Tuesday, 10 May 2011
Nosferatu the Vampyre (1979) - A beautifully expressive meditation on humanity and its illusions of 'enlightenment'
A town based real estate agent goes out into the wilderness to flog Count Dracula a house. In so doing, he allows this mythical figure of the pre-enlightened age into civilisation; plague and pestilence follows.
What I liked:
Animals: Animals are not only a fascinating Herzog signature, but they act as the most poignant symbols of nature, of the uncontrollable and of the real. Their presence - as comparison or as companion - seems to heighten Herzog’s emphasis on humanity. From the kittens in the beginning symbolising the innocence of their little quaint town life, to th sense of pestilence and corruption vividly invoked by the hordes of rats.
Locations: The location shooting adds weight to the film; that believability in these characters and in the gravitas of the plague’s devastation. These real locations (and characters, in the seeming use of real Gypsies) has a similar effect as the rats. Not much else could have convincingly portrayed the severity of the situation. As with Aguirre, the combination of surreal and realist techniques, rather than cancel or balance each other out, manage to amplify each other, taking all emotion from the surrealist aesthetic, but grounding it in the real. If Herzog wasn’t a genius, this would surely fail.
Lighting: The lighting when Dracula is on screen is emphatically low key and expressive. His shadow is often much more intimidating than his own figure; possibly saying that the fear and reputation of such a character can cause just as much harm - if not more - as he could himself. The scenes featuring only Jonathan, in comparison, have much higher key, natural lighting and is filmed with a realist aesthetic. Hardly expressive, though ironically in its own way expressing this character’s simplicity.
Dracula: When Dracula (Klaus Kinski) is onscreen is when the film is at its most compelling. He is a sad character, in many ways with much more humanity than the human protagonist, longing to just be dead, or to be loved. Every scene is set up beautifully; the pacing of the film dropped right down to heighten the suspense and to savour the beauty. The way the film’s aesthetic becomes so poetic and expressive when he is onscreen emphasises the mythic allure of this beast. Compare this to Jonathan, who should have been the protagonist, yet is difficult to spark any interest or latch onto. This is one of those things that Herzog likes to do to the viewer; to play games with them and play with their predetermined notions of character. If it hadn’t been for Lucy really growing into her own as the film went, then Dracula would have been the only engrossing character in the film.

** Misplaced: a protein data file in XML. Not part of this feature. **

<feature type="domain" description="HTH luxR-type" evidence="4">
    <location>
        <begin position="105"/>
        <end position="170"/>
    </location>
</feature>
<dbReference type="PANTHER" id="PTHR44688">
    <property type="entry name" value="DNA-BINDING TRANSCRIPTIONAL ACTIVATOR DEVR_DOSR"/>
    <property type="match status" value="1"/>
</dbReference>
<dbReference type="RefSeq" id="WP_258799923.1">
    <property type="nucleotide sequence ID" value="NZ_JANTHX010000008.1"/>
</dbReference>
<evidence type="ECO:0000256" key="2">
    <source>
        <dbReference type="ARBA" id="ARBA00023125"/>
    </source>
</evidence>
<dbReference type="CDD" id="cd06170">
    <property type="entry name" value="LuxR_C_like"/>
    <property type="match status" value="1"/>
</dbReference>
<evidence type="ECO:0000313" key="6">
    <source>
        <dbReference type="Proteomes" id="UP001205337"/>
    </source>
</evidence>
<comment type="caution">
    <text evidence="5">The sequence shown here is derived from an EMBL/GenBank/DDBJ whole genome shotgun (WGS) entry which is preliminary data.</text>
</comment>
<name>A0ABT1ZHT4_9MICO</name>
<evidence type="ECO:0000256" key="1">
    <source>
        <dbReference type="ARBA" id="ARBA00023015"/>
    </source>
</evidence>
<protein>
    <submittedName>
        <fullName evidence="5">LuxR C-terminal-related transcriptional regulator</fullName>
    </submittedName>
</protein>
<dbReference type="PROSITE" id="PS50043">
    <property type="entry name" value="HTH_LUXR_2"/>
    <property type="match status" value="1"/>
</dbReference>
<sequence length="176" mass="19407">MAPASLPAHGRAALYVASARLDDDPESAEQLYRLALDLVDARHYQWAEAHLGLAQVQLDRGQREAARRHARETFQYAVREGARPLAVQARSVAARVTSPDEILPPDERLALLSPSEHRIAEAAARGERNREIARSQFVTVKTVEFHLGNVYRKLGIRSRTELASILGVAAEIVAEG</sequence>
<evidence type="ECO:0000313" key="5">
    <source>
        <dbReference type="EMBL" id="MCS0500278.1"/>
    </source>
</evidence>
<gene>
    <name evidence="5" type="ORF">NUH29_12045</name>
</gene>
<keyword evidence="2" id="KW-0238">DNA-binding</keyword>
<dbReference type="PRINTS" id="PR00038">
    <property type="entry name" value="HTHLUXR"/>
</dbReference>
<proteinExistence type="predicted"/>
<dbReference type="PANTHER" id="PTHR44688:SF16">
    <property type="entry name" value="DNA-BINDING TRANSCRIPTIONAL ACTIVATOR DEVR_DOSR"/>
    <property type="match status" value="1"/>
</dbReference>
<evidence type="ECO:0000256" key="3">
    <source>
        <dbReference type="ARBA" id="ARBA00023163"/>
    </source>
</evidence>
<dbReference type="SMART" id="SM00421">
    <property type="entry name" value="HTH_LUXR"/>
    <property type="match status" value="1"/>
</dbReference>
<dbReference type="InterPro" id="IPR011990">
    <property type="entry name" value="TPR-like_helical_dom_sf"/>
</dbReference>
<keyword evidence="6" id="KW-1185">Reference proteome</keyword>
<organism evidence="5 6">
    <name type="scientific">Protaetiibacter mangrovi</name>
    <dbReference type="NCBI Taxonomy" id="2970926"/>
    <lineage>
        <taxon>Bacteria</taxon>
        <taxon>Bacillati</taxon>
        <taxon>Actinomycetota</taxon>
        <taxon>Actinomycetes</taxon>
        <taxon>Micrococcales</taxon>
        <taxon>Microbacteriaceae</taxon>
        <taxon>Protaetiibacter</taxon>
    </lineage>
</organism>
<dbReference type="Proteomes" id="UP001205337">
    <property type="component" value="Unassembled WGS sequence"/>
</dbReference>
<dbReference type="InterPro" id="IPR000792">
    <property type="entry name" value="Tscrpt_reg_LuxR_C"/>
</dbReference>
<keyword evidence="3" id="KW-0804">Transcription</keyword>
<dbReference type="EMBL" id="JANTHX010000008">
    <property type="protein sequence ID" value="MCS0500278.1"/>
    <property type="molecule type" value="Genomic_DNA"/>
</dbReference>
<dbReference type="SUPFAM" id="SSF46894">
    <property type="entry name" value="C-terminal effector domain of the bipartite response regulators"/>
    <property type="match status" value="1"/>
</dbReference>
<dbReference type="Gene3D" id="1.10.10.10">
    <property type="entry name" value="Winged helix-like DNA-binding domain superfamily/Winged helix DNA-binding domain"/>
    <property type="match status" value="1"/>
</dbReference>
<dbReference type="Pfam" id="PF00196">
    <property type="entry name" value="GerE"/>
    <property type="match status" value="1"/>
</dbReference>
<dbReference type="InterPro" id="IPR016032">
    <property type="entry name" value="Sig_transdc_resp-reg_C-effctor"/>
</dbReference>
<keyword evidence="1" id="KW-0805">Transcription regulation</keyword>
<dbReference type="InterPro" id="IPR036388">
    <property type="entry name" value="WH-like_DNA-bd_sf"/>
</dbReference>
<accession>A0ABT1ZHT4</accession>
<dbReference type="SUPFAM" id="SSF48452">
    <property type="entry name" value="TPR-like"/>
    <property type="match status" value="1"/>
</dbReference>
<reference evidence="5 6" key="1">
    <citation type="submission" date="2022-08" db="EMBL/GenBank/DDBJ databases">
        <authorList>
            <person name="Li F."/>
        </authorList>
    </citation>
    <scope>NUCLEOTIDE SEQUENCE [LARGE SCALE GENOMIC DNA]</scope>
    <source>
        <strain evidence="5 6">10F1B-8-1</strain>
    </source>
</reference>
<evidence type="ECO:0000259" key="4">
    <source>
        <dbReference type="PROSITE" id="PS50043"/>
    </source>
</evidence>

Not so much:
Jonathan: I know that I just said above that it was one of Herzog’s ways of playing with the viewer; making the alleged antagonist so much more interesting. I don't mind disliking characters; I'm not someone who thinks I have to like a character in order for the narrative to work, but the problem here is that it was hard to get behind Lucy’s motivations. I could not buy into the fact that she loved him.
Allegedly all knowing scientific man: It seemed to be saying that in order to deal with catastrophes as grand as the plague, mankind needs to create some kind of spiritual allegory in order to blame it on. Yet at the same time, and the overriding thing I came away with as it finished is quite that opposite; that the so called enlightened mankind of science is incessantly trying to push his explanations onto things. This reading seemed most clear, as the film made a concerted effort to have me feel for Lucy, the one who was most into this spiritual explanation. Further, the film really did take a mocking tone on the term ‘enlightened’, displaying the arrogance of mankind, thinking that it can label and categorise everything. The spiritual explanation can be read as parallel with art, and thus empathising with the spiritual over the scientific is similar to the way the expressive aesthetic drew me closer to Dracula than the realist aesthetic did to Jonathan.
Civilisation / wilderness: Expanding upon this, there was a real divide between the two, and the merging of them as the narrative progressed. Beginning with Jonathan’s journey to Transylvania, leaving civilisation, with its organised structures and concepts of commerce. When he reached the inn and spent the evening with the gypsies, he was between the two, but by the time he reached Dracula’s castle it truly was the wilderness; symbolic of the pre-enlightened phase possibly, as opposed to the current ‘enlightened century’ as professed by Van Helsing. Just as Jonathan passed into the wilderness, when he had Dracula sign the property deeds, thus indoctrinating him into society, it allowed him to wreak havoc upon civilisation. It was only after the transaction, this ‘contract’ - a staple of modernity and civilisation - that he set forth to unleash his pestilence. Almost as if making a deal with the past or with the wilderness is what allowed the downfall of civilisation.